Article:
All of a sudden we're in election mode, and I had the good fortune to speak with someone yesterday who's very connected to how technology is impacting the electoral process. So, the topic was very timely, and it was a nice way to dovetail another aspect of how technologies like IP are playing a role in daily life - sometimes visibly, and sometimes under the hood.
My guest yesterday was Ed Hetu. He's in independent IT consultant in the Ottawa area, and has been doing electoral work for many years at both the federal and provincial level. Ed provided some great insights on how IP and IP-related technologies are making the process of managing elections easier. He noted that the real problems are more social and psychological than technical, since most of what he's involved with is behind the scenes.
Most people are quite comfortable and familiar with manually-completed ballots, and there is still some suspicion around electronic or online balloting. While the potential for abuse and security leaks is real, Ed notes that there is a silver lining to all these advances. If used effectively, technology can enrich the democratic process by making it easier for the public to vote more often and on a wider variety of issues. Elections, polls, referenda, etc. can be conducted quickly and inexpensively, opening the door for wider participation in our daily political life. This isn't all about IP, but it's certainly a part of it, and I have no doubt that IP will find a good home in the government sector once its potential is better understood and issues such as privacy, integrity and security are properly addressed.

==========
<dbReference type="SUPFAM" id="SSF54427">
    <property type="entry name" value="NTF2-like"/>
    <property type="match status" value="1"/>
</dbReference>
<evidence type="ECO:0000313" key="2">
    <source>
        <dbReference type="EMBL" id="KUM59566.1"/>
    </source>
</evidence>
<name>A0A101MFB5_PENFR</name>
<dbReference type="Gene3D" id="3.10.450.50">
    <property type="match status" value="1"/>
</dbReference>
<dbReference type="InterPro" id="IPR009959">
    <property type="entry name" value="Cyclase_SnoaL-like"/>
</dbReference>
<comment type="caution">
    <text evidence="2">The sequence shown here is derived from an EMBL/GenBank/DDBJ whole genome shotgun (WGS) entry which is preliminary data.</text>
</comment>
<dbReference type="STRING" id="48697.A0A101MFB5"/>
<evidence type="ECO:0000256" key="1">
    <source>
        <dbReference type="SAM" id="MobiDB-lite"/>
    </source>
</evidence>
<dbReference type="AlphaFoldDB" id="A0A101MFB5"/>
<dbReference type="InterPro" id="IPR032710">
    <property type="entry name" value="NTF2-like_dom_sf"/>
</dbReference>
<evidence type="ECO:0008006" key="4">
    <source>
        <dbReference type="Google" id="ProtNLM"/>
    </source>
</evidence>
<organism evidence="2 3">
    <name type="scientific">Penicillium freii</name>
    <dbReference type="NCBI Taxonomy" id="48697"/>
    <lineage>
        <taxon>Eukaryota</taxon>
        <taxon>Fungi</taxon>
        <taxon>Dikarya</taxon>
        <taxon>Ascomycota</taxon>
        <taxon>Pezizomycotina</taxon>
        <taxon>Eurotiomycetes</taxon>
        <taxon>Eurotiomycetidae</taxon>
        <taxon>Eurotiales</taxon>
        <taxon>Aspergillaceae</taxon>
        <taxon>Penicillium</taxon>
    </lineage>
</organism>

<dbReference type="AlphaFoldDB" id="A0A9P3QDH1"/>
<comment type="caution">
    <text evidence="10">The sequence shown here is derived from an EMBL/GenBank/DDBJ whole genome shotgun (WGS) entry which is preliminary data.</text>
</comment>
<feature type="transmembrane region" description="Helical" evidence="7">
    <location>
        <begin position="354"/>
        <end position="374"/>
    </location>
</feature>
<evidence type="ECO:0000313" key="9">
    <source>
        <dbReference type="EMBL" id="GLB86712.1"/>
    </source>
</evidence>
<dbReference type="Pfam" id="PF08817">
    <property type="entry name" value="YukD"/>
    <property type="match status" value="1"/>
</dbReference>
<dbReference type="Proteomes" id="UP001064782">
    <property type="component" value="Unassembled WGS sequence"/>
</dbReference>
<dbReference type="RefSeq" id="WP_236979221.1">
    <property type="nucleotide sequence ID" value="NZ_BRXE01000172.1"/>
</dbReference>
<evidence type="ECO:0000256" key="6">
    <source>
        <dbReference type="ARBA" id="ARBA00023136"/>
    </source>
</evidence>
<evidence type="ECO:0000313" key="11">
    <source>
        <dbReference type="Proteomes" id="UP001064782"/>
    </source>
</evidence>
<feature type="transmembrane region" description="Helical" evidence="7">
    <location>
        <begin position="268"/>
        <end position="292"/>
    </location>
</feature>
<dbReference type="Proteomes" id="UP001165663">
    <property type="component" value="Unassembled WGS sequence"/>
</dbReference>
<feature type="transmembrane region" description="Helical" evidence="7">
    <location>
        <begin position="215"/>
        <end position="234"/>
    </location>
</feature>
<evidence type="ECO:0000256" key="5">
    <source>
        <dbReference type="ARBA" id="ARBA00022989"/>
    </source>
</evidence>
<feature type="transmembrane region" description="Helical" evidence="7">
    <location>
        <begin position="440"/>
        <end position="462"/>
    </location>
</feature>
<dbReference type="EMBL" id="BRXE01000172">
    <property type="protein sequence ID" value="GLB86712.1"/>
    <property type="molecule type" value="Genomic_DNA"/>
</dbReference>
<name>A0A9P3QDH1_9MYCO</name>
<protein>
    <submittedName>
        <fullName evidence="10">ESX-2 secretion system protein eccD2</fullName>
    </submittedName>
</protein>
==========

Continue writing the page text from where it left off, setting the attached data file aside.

The VON Radio folks managed to turn this one around in record time, so the post is ready for listening now. Thanks Mikey!